Shawn Colvin, Carlene Carter’s AmericanaFest Panel: 5 Things We Learned

The 20th installment of AmericanaFest is in full swing in Nashville. While evening showcases and parties get most of the attention, the conference portion of the festival is just as rich a resource for incredible music, as well as insight into how it’s made.

On Thursday afternoon, NPR Music hosted a special “Turning the Tables” event at the Country Music Hall of Fame as part of the festival’s official programming. NPR Music’s Ann Powers moderated a panel featuring Carlene Carter, Shawn Colvin, Amythyst Kiah, and Maria Muldaur, with each artist sharing stories and songs by musical “founding mothers” who inspired them in the early stages of their careers. Here are five things we learned when the artists shared the stage.

The Carter Family will release a new album in the near future.
While sharing stories about her legendary musical family, Carter revealed that the Carter Family plans to release a new album, currently titled Across Generations, in the near future. The album will celebrate the family’s deep, multi-generational musical legacy and will also feature never-before-heard songs and recorded ephemera from matriarch Maybelle Carter and Carlene’s mother, June Carter. Carlene Carter shared that her half-brother John Carter Cash produced the album and helped her rally the family to complete the project. “There’s five generations we managed to appear on here, including my grandmother,” Carter said. “We found a lost tape of her with her first electric autoharp making up a song. It’s called ‘Maybelle’s New Tune’ and it’s probably right around the time she did the Newport Folk Festival and all that in the Sixties.”

Carlene Carter performs using her mother June Carter’s fingerpicks.
For her first song at the event, Carter played the Carter Family’s “Foggy Mountain Top,” accompanying the song with a deft performance on her autoharp. Afterward, she said that her fingerpicks belonged to her mother: “I carry my mommy with me. I never really could play the autoharp with such zeal as I did when I put my mother’s picks on. She just comes right through there.” She also showed off the autoharp itself, which was made using wood from the cabin that Carter’s grandfather Ezra Carter and great uncle A.P. Carter were born in. “It reminds me of who I am and who I need to be, and to always respect my legacy and carry it on the best I can.”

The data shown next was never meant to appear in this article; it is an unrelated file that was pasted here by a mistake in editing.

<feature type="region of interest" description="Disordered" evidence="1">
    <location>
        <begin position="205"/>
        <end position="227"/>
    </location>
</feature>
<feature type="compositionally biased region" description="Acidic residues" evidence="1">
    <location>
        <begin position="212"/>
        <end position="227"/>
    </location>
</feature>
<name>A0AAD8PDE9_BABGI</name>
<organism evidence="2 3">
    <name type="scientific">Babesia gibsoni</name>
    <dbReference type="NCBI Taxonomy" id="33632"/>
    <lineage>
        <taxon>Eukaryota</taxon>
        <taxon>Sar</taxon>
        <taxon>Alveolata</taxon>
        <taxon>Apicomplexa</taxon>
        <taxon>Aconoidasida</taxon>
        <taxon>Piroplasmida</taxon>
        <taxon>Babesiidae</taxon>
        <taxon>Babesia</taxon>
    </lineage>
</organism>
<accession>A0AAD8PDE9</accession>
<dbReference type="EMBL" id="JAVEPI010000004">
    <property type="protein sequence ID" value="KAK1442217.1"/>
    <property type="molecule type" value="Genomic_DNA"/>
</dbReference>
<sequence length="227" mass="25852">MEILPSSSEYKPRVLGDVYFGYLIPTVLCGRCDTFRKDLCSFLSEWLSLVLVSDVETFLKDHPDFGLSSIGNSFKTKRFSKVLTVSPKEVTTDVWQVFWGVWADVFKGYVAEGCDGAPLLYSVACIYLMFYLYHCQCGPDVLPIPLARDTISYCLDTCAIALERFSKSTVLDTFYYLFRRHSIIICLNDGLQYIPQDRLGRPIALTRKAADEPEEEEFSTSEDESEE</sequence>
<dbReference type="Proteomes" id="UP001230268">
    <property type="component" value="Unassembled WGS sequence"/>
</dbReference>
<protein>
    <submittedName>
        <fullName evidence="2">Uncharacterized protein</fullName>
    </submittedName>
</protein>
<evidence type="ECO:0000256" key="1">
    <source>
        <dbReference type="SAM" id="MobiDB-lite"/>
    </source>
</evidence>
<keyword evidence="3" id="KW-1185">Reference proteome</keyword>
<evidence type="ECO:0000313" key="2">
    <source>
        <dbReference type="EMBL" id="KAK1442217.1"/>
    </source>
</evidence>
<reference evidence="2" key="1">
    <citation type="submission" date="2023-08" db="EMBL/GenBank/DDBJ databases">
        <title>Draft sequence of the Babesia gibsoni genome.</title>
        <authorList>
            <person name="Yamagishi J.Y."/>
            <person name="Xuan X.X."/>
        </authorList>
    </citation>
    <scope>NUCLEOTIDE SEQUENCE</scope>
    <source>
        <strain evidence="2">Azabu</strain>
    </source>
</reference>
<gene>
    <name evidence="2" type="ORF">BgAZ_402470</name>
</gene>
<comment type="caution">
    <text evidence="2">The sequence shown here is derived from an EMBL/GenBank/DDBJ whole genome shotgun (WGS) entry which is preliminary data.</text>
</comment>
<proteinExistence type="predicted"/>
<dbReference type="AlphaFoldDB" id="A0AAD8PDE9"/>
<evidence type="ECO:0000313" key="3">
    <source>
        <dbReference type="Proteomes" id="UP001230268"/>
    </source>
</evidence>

Maria Muldaur was inspired by Bessie Smith and became close friends with Victoria Spivey.
Maria Muldaur first began pursuing a musical career after encountering the complete work of Bessie Smith on 78 RPM records as a teenager while working as a “mother’s helper” for a family in Greenwich Village in New York City. “Right in that moment I said, ‘That’s what I want to do when I grow up,’” she said. Exploring the vibrant music scene in her neighborhood, she encountered Spivey, who is beloved as both a blues musician and for her music business chops. “There was a whole scene going on… the folk revival of the early Sixties,” Muldaur said. “Victoria Spivey was a contemporary of Bessie Smith’s and a lot of the early classic blues queens. But she had survived the ensuing decades after the heyday of that music and moved up to New York City.”

Spivey was talent scouting in New York and saw Muldaur singing, and took the young artist under her wing. “[Spivey] would take me up to her apartment and play me old 78s of all these early blues singers,” Muldaur added. “Now when I think about it, what a blessing it was to get to know somebody like that, who saw something in me and wanted to encourage me to carry on.”

Amythyst Kiah majored in Old Time music in college.
Kiah attended East Tennessee State University in Johnson City, which offers a number of music-centric degrees, including Old Time. “I stumbled upon the Bluegrass, Old Time and Country Music Studies program, which now has a major,” she said. “I really got interested in the fact [of] the West African influence. If you can imagine, when I went to this program… A lot of people saw me and they’re like, ‘Huh. That’s interesting.’ Because there were a lot of people that played bluegrass. But what was being further developed was Old Time, and Old Time is where a lot of the more obvious groundwork was laid for genres like bluegrass and rock & roll and all of those things that we know of today.” She also cited her love of Tori Amos and her training as a classical guitarist as integral to how she writes and performs music.

Joni Mitchell once gave Shawn Colvin confusing relationship advice.
Colvin recorded her second album Fat City with producer Larry Klein, who was married to Mitchell at the time. Colvin shared that Mitchell, whom she had idolized as a songwriter since discovering Mitchell’s album Clouds at 14 years old, was present at a number of the sessions. (Mitchell ended up contributing percussion to the album.) While recording, Colvin had a troubling incident with a romantic partner and turned to Mitchell for advice. “I figured she’s been in a few relationships and we’ve all heard about it,” Colvin recalled. “I said, ‘I’m really upset.’ And she said, ‘Let’s [read] the I Ching.’ So that’s what we did. I don’t remember what it said — it was way over my hairdo.”

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